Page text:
Volume 419, Number 2, May IV 2004
|Page(s)||L13 - L16|
|Published online||03 May 2004|
Letter to the Editor
The effect of evaporation on the evolution of close-in giant planets
CRAL (UMR 5574 CNRS), École Normale Supérieure, 69364 Lyon Cedex 07, France e-mail: [ibaraffe; chabrier; fallard]@ens-lyon.fr
2 Centro de Astrobiología (INTA-CSIC), Ctra. de Ajalvir km 4, 28850 Torrejón de Ardoz, Madrid, Spain e-mail: email@example.com
3 Department of Physics, Wichita State University, Wichita, KS 67260-0032, USA e-mail: firstname.lastname@example.org
4 Hamburger Sternwarte, Gojenbergsweg 112, 21029 Hamburg, Germany e-mail: email@example.com
5 Space Research Institute, Austrian Academy of Sciences, Schmieldstrasse 6, 8042 Graz, Austria e-mail: firstname.lastname@example.org
Corresponding author: I. Baraffe, email@example.com
Accepted: 4 April 2004
We include the effect of evaporation in our evolutionary calculations of close-in giant planets, based on a recent model for thermal evaporation taking into account the XUV flux of the parent star (Lammer et al. [CITE]). Our analysis leads to the existence of a critical mass for a given orbital distance below which the evaporation timescale becomes shorter than the thermal timescale of the planet. For planets with initial masses below mcrit, evaporation leads to a rapid expansion of the outer layers and of the total planetary radius, speeding up the evaporation process. Consequently, the planet does not survive as long as estimated by a simple application of mass loss rates without following consistently its evolution. We find out that the transit planet HD 209458b might be in such a dramatic phase, although with an extremely small probability. As a consequence, we predict that, after a certain time, only planets above a value should be present at an orbital distance a of a star. For planets with initial masses above mcrit, evaporation does not affect the evolution of the radius with time.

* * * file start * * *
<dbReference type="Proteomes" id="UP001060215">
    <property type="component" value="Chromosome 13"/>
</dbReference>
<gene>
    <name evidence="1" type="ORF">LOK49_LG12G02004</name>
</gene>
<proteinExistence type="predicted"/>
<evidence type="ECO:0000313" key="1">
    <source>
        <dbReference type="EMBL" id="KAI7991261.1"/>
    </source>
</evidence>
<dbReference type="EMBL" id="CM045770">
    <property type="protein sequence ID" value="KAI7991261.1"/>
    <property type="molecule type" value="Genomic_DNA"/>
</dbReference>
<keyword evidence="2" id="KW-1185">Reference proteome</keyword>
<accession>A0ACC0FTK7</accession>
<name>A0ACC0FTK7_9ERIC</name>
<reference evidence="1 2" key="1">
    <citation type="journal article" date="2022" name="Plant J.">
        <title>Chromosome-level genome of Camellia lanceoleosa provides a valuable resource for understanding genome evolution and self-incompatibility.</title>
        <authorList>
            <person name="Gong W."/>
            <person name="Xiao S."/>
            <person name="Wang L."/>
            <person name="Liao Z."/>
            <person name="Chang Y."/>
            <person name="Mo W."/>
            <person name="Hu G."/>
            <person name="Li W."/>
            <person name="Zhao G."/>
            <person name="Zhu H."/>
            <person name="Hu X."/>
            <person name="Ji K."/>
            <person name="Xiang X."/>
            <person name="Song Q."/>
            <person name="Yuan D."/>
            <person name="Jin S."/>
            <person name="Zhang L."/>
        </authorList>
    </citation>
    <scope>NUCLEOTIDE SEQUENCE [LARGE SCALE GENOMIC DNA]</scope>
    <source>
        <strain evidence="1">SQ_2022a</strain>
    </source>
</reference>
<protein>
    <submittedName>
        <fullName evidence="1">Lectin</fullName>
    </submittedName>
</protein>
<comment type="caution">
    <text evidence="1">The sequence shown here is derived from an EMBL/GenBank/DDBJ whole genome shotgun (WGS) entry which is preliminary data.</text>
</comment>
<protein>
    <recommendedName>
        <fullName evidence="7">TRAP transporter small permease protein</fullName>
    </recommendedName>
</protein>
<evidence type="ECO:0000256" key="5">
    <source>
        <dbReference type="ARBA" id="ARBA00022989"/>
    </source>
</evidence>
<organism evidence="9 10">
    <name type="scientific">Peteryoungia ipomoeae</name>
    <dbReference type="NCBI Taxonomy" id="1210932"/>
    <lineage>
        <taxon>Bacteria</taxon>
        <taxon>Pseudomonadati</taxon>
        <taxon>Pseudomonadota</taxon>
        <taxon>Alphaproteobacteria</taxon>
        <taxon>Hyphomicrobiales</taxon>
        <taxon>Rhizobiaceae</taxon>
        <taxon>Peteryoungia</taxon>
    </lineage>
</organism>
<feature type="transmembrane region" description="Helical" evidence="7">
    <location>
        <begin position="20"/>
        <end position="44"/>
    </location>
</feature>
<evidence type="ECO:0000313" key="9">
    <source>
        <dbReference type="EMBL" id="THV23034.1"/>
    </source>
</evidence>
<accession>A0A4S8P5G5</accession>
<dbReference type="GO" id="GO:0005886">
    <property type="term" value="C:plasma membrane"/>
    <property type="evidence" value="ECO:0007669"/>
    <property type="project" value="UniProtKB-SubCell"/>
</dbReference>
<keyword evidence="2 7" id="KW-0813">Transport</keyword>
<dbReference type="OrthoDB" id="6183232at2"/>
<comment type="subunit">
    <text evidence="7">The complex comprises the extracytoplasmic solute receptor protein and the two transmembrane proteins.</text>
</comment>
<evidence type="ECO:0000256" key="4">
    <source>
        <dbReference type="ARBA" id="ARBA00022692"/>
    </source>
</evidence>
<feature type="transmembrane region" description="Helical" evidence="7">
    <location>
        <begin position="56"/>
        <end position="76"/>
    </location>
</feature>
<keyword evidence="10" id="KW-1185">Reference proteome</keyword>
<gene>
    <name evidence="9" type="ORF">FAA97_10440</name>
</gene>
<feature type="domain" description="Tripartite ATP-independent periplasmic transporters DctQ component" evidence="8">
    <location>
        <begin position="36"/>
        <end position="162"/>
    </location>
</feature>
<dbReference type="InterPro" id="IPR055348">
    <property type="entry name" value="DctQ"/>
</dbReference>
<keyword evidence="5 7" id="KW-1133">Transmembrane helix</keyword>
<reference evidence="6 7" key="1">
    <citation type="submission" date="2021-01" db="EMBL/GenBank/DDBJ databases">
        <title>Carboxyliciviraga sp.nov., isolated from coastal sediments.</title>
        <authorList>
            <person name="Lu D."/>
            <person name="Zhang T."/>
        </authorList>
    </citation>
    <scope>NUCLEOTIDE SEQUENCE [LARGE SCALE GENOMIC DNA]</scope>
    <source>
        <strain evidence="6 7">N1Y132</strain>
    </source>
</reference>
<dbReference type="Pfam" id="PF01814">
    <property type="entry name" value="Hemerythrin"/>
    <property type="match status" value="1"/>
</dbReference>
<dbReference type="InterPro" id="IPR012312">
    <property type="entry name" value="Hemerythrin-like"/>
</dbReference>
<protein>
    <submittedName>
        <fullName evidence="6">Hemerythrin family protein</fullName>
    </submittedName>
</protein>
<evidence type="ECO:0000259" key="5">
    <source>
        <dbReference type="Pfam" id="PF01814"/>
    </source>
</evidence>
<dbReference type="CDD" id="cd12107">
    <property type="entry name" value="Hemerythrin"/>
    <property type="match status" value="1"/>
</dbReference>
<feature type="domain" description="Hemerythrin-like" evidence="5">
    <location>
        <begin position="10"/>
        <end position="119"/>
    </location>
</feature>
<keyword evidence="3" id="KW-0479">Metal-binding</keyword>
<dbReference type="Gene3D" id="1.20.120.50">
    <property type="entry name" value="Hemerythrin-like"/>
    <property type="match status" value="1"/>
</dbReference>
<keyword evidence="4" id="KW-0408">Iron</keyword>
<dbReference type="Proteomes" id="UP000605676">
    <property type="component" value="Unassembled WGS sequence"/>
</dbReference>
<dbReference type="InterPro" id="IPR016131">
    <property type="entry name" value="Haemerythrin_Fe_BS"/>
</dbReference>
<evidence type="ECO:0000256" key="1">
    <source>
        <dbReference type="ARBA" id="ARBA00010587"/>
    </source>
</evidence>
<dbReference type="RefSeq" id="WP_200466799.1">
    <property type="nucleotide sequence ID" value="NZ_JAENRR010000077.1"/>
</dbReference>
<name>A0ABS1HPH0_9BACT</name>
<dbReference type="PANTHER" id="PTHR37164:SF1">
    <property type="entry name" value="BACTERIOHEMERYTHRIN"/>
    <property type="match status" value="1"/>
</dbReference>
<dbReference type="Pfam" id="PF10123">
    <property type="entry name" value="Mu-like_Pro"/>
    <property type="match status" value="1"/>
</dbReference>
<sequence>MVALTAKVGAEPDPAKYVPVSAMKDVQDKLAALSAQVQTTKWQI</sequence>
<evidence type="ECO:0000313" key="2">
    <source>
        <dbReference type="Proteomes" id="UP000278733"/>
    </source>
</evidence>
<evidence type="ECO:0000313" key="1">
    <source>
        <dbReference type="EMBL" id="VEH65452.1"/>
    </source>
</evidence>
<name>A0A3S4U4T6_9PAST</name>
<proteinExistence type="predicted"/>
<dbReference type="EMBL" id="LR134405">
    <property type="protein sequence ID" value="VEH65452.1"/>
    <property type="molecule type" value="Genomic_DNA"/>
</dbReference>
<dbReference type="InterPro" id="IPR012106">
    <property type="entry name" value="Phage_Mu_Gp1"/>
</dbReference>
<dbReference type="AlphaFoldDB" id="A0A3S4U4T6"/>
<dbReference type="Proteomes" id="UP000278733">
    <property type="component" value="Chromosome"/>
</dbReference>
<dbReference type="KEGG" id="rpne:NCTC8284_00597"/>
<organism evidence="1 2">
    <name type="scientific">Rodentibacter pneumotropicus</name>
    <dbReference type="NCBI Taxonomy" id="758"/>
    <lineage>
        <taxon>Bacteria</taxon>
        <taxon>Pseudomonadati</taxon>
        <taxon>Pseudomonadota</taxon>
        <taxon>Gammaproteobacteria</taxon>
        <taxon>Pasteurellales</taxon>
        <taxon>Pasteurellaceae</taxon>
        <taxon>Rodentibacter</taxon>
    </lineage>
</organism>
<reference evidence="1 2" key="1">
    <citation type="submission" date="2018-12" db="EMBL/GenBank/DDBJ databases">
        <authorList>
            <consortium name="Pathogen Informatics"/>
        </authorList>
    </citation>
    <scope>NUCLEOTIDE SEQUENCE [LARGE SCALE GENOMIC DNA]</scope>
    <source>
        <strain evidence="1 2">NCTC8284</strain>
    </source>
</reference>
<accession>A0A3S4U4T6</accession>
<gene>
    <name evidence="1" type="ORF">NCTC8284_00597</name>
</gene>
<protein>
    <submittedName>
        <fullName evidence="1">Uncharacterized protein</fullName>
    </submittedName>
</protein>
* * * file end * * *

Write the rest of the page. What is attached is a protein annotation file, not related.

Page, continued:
Key words: planetary systems / stars: individual: HD 209458, OGLE-TR-56
© ESO, 2004
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